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Pierre-Yves Saumont has managed his own company for 15 years, specializing in natural language processing. At the same time, he has been the publishing manager for the French subsidiary of a leading American computer books publisher. He wrote about 30 books about computers and software development in Java. Since 2008, he works for Alcatel-Lucent Submarine Networks as an R&D Software engineer, and he is responsible for the architecture of several projects such as distributed application framework, functional framework and functional DSML (Domain Specific Modeling Language). He is also a double bass Jazz player. Pierre-yves has posted 7 posts at DZone. You can read more from them at their website. View Full User Profile

What's Wrong in Java 8, Part II: Functions & Primitives

05.05.2014
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Tony Hoare called the invention of the null reference the “billion dollars mistake”. May be the use of primitives in Java could be called the million dollars mistake. Primitives where created for one reason: performance. Primitives have nothing to do in an Object language. Introduction of auto boxing/unboxing was a good thing, but much more should have been done. It probably will be done (it is sometimes said to be on the Java 10 road map). In the meanwhile, we have to deal with primitives, and this is a hassle, specially when using functions.

Functions in Java 5/6/7

Before Java 8, one could create functions like this:

 
 
public interface Function<T, U> {
  U apply(T t);
}

Function<Integer, Integer> addTax = new Function<Integer, Integer>() {
  @Override
  public Integer apply(Integer x) {
    return x / 100 * (100 + 10);
  }	
};

System.out.println(addTax.apply(100));

This code produces the following result:

110

What Java 8 gives us is the Function<T, U> interface and the lambda syntax. We do not need anymore to define our own functional interface, and we may use the following syntax:

 
 
Function<Integer, Integer> addTax = x -> x / 100 * (100 + 10);

System.out.println(addTax.apply(100));

Note that in the first example, we used an anonymous class to create a named function. In the second example, using the lambda syntax does not change anything about this. There is still an anonymous class, and a named function.

One interesting question is “What is the type of x?” The type was manifest in the first example. Here, it is inferred because of the type of the function. Java knows the function argument type is an Integer because the type of the function is explicitly Function<Integer, Integer>. The first Integer is the type of the argument, and the second Integer is the return type.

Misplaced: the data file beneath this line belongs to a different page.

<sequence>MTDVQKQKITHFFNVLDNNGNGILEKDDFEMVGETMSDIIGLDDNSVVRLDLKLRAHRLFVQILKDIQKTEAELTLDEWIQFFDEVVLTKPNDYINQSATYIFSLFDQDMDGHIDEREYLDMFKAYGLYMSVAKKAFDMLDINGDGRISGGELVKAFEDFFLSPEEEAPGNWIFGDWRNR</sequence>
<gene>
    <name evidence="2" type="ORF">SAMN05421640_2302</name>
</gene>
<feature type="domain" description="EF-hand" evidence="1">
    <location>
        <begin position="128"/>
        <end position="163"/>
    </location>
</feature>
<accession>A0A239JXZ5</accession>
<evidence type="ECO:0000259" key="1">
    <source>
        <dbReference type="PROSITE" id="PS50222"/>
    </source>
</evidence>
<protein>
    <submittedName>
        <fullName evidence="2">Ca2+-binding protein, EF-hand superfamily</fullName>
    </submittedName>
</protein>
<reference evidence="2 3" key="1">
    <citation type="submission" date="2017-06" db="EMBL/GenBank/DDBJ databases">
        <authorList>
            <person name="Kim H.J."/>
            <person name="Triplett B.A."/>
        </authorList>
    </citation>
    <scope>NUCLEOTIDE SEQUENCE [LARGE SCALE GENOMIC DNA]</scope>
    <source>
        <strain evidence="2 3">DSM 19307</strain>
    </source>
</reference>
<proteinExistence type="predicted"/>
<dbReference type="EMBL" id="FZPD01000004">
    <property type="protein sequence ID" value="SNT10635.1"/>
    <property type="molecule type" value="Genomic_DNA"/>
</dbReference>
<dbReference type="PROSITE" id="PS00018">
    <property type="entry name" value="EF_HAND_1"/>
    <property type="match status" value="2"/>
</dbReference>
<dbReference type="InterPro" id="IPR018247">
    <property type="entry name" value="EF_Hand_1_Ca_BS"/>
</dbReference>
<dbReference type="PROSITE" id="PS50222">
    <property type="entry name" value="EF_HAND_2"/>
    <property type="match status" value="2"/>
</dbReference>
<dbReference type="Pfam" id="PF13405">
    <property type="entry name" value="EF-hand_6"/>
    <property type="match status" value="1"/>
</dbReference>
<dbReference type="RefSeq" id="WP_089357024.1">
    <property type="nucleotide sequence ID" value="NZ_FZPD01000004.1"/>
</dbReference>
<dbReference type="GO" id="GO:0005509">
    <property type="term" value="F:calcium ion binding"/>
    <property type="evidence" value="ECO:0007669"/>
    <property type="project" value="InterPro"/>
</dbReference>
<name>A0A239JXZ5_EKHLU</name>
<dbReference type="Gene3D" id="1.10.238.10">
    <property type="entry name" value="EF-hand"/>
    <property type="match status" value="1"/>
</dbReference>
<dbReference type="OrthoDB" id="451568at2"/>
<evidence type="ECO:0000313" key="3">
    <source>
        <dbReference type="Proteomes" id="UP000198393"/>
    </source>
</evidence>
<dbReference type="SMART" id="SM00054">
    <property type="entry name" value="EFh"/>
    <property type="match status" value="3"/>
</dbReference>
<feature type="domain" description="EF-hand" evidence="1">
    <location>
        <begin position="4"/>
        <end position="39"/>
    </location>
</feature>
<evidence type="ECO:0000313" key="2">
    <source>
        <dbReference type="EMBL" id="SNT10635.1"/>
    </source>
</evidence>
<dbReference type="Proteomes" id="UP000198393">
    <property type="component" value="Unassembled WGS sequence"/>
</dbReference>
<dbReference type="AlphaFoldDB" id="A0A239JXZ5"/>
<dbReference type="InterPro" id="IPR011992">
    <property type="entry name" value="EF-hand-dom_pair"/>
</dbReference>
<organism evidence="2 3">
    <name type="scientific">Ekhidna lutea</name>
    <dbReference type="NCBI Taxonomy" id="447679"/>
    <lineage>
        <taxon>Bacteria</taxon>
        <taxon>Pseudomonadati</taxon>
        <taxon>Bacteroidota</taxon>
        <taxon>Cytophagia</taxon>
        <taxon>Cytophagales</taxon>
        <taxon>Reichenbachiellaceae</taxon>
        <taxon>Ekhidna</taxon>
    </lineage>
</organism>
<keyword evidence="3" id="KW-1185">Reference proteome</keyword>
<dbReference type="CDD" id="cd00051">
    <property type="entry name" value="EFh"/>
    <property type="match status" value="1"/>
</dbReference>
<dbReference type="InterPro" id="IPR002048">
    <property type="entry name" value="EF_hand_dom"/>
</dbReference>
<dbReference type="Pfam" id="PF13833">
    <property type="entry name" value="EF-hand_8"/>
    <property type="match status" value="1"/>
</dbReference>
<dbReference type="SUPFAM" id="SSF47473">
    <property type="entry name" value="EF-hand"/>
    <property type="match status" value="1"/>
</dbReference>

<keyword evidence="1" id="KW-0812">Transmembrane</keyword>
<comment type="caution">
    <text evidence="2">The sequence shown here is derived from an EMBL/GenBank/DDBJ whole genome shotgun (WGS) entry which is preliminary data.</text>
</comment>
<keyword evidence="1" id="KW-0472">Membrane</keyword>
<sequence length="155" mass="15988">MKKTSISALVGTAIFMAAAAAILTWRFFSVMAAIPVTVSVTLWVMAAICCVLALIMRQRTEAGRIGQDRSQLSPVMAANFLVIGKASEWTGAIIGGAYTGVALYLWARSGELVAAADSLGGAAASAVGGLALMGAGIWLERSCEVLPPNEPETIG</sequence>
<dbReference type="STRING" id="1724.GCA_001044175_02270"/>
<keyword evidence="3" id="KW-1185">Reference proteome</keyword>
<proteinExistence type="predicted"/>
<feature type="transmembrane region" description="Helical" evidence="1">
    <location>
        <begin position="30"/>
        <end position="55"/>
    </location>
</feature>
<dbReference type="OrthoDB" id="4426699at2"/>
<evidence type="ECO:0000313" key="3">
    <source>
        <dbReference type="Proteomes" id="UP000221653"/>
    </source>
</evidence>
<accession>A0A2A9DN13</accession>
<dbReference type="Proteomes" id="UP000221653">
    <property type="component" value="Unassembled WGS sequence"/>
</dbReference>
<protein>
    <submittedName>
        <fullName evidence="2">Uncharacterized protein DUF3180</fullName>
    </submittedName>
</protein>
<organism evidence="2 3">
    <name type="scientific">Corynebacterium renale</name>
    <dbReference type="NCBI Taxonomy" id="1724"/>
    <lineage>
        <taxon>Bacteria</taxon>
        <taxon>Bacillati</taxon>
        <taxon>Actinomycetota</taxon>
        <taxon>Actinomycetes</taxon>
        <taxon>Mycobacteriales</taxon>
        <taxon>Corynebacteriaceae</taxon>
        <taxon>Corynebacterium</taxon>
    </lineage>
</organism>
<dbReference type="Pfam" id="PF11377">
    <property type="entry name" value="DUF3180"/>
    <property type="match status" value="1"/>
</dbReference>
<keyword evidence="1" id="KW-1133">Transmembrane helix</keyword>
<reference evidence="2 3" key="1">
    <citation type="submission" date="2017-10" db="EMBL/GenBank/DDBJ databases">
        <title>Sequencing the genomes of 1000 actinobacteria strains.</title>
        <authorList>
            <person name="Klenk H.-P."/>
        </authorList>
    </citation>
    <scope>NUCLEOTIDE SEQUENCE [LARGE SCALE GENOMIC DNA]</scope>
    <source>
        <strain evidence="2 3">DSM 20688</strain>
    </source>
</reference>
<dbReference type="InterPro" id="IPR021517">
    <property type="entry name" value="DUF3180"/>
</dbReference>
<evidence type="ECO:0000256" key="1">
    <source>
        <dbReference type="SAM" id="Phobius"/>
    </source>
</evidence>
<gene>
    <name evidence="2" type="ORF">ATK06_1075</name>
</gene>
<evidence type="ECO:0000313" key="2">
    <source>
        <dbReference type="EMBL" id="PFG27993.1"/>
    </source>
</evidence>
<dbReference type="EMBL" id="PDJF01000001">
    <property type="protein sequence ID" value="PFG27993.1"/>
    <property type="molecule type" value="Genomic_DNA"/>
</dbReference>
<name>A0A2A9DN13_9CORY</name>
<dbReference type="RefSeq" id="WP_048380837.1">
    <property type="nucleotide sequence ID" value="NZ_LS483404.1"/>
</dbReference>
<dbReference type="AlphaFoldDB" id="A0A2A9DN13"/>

Boxing is automatically used to convert int to Integer and back as needed. More on this later.

Could we use an anonymous function? Yes, but we would have a problem with type. This does not work:

 
 
System.out.println((x -> x / 100 * (100 + 10)).apply(100));

which means we can't substitute the identifier addTax with its value (the addTax function). We have to restore the type information that is now missing because Java 8 is simply not able to infer the type in this case.

The most visible thing which has no explicit type here is the identifier x. So we might try:

 
 
System.out.println((Integer x) -> x / 100 * 100 + 10).apply(100));

After all, int the first example, we could have written:

 
 
Function<Integer, Integer> addTax = (Integer x) -> x / 100 * 100 + 10;

so it should be enough for Java to infer the type. But this does not work. What we have to do is specifying the type of the function. Specifying the type of its argument is not enough, even if the return type may be inferred. And there is a serious reason for this: Java 8 does not know anything about functions. Functions are ordinary object with ordinary methods that we may call. Nothing more. So we have to specify the type like this:

 
 
System.out.println(((Function<Integer, Integer>) x -> x / 100 * 100 + 10).apply(100));

Otherwise, it could translate to:

 
 
System.out.println(((Whatever<Integer, Integer>) x -> x / 100 * 100 + 10).whatever(100));

So the lambda is only syntactic sugar to simplify the Function (or Whatever) interface implementation by an anonymous class. It has in fact absolutely nothing to do with functions.

Should Java had only the Function interface with its apply method, this would not be a big deal. But what about primitives? The Function interface would be fine if Java was an object language. But it is not. It is only vaguely oriented toward the use of objects (hence the name Object Oriented). The most important types in Java are the primitives. And primitives do not fit well in OOP.